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‘I built a Greek taverna in my back garden in Walsall and host 200 people a night from around the world’

A dad is attracting diners from across the globe after spending £17,500 on building a traditional Greek taverna - in his own back garden.

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Panikos Panayiotou at The Lakis Greek Taverna in the back garden of his home in Walsall

Panikos Panayiotou, 44, forked out tens of thousands of pounds to bring a slice of the Mediterranean to the industrial heartlands of Walsall.

Each year he transforms his suburban semi-detached property into a bustling pop-up Greek restaurant, catering for up to 200 customers a night.

With the help of his wife Michelle and volunteers, Panikos serves up traditional Greek food from his DIY eatery - all to raise money for charity.

The Lakis Greek Taverna - which is also fully licensed - is now attracting visitors from as far away as the USA and gets booked up two months in advance.

Panikos Panayiotou at The Lakis Greek Taverna in the back garden of his home in Walsall

Painkos said: "It can hold about 75 customers outside and in. We can fit 200 in one night - and it’s all in my garden.

“We’ve got a waiting list of people now and we get them from everywhere.

"I get people from Scotland and even from America coming over to visit little old Walsall, it's incredible really.

"Within two hours of opening the booking line two months in advance, we are usually 80 per cent full.

"But we try and cater for walk-ins too, we can end up with people all over the back garden.

"Luckily the neighbours don't mind, they are fantastic on both sides.

"We usually do a street lunch for the locals. They’re great and they love that we’re raising for local causes. We’ve got a lot of support from our local area.”

Guests dining at Laki's Greek Taverna in a Walsall back garden

Panikos decided to construct his 80ft sqm restaurant in memory of his late father Lakis who died from small cell lung cancer in 2012.

Fish and chip shop owner Lakis had started to build his own taverna at his house in his village in Cyprus but passed away before it could be completed.

Panikos said he wanted to honour his dad's memory by finishing the job he was unable to - while raising money for good causes.

The taverna took two months to build and since 2014, he has raised £64,000 for local charities such as Acorns Children's Hospice and helping the homeless.

Panikos, a sports development manager, added: "I built it in memory of my father who passed away from cancer.

"He tried to start it, he half built a restaurant in his garden but passed away before it could be finished.

"Our traditions are to have a relationship with your loved ones in the afterlife, so you do good deeds in memory of them.

"And this is what we do here every year, this is for him.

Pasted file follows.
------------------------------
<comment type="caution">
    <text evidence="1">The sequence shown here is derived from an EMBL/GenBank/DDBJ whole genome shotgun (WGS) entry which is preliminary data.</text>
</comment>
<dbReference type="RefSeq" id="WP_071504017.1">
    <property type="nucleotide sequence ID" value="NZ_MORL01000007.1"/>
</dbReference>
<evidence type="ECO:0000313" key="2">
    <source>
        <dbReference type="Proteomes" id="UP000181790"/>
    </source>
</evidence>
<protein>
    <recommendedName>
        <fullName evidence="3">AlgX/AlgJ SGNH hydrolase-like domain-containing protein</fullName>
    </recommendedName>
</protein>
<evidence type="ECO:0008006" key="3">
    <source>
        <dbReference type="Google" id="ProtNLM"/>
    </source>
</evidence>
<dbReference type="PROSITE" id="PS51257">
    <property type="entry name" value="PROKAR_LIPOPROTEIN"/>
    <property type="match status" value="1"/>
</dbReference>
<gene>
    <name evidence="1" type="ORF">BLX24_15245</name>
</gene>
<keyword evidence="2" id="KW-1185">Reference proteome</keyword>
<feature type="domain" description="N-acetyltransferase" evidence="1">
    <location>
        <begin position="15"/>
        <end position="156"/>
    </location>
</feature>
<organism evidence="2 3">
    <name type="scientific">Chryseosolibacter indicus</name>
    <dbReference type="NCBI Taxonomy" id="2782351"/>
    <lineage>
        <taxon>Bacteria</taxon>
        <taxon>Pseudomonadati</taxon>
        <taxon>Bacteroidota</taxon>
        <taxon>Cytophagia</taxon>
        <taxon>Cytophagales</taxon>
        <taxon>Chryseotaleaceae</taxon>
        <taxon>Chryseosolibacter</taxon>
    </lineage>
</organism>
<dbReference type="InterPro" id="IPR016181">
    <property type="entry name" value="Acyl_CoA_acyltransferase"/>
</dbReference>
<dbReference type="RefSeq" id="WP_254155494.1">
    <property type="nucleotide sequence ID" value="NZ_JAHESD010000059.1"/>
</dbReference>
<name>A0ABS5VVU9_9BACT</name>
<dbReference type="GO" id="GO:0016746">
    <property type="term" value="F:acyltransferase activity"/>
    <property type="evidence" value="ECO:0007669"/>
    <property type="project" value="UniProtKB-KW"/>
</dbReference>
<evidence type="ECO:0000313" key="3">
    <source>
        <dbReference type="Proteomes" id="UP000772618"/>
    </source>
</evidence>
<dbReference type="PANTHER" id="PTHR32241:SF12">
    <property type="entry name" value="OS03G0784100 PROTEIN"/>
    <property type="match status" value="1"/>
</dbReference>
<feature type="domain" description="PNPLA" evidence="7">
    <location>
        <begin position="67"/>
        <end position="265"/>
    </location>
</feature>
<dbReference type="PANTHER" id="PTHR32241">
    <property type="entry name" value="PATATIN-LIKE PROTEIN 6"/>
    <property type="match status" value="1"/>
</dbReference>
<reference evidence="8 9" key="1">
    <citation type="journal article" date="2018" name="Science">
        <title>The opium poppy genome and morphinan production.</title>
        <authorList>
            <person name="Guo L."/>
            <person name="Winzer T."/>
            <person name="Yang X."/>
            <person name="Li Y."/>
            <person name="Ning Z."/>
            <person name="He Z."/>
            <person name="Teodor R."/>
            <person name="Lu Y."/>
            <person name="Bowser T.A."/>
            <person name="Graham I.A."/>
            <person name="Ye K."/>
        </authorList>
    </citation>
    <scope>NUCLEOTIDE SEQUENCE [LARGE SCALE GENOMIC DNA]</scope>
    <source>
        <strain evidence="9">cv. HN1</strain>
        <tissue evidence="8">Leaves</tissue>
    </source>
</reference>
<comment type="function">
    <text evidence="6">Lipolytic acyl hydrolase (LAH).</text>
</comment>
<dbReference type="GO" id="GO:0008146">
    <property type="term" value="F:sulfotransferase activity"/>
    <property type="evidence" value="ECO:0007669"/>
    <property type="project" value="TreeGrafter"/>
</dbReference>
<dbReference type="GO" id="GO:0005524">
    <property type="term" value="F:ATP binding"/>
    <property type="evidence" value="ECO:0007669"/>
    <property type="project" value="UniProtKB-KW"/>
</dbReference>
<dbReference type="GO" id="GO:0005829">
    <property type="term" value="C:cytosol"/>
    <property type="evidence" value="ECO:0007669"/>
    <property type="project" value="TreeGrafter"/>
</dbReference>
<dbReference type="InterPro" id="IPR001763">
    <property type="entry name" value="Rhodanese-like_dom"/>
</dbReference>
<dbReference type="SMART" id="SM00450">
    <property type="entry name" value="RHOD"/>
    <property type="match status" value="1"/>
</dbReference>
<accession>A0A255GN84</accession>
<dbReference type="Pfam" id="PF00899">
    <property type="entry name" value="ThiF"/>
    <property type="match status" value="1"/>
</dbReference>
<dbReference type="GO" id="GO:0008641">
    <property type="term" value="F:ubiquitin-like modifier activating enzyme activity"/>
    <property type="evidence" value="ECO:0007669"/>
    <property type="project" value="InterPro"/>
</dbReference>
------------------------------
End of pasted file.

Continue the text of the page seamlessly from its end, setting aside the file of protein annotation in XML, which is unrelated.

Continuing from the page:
"My father always wanted to run a traditional Greek taverna from his home and so it's a way of keeping his memory alive and raising much-needed money for charity."

He jokingly added: "He'd probably think I wasn't cooking the food right, that he could do it better.

"But he would praise me, not to me, to others, but if he was here he would be the life of the party."

Painting of Panikos Panayiotou mother at his Greek taverna in his back garden in Walall

The restaurant only serves up freshly home-made, traditional food - prepared by Michelle and a volunteer chef who works at a Marriott hotel as a day job.

Their signature dish is “lamb klefiko” – marinated lamb and potatoes which has been slow-cooked in the clay oven for 8-12 hours.

Desserts include a range of home-made traditional Greek delicatessens, including baklava, coconut cake and Greek chocolate rock cake, called “Doukissa”.

Dad-of-three Panikos added: "I have a fantastic wife who is the strength the the operation - she does all the preparation and the desserts.

“At the start my mother was the driving force as well. She started us off with all the recipes and making sure the food is right. It’s completely traditional.

"I’m second generation Greek Cypriot, and my mum migrated here in 1974 with my father. They came here on a working holiday but they lost their home to the Turkish.

"My parents have embedded into us the power of giving back. I do it for six weeks every year.

“It’s all in house. Now that my mum can’t help it’s mainly me and my wife who do the prep. We have an award winning chef who comes up on the night.”

This year, the team has raised £16,500 to help a three-year-old boy with a brain tumour as well as other good causes.

He added: "Since starting as a pop up we have grown to be a an established third sector organisation that runs a series of projects and fundraisers

“We also have an active foodbank which feeds people every week.

“We have a rainy day fund. When a family needs something like a roof fixing or a microwave or who can’t afford it, they can apply to us. It’s an emergency fund.

“This year we would’ve raised £16,500 in a six week period. It makes us self sustainable as we need £12,500 just to run the charity each year.

“When we started we didn’t expect to be doing it for this long. I want to get to 20 years if we can and help a lot of people along the way.

"We believe in the power of food and heritage to bring people together and create a positive change."

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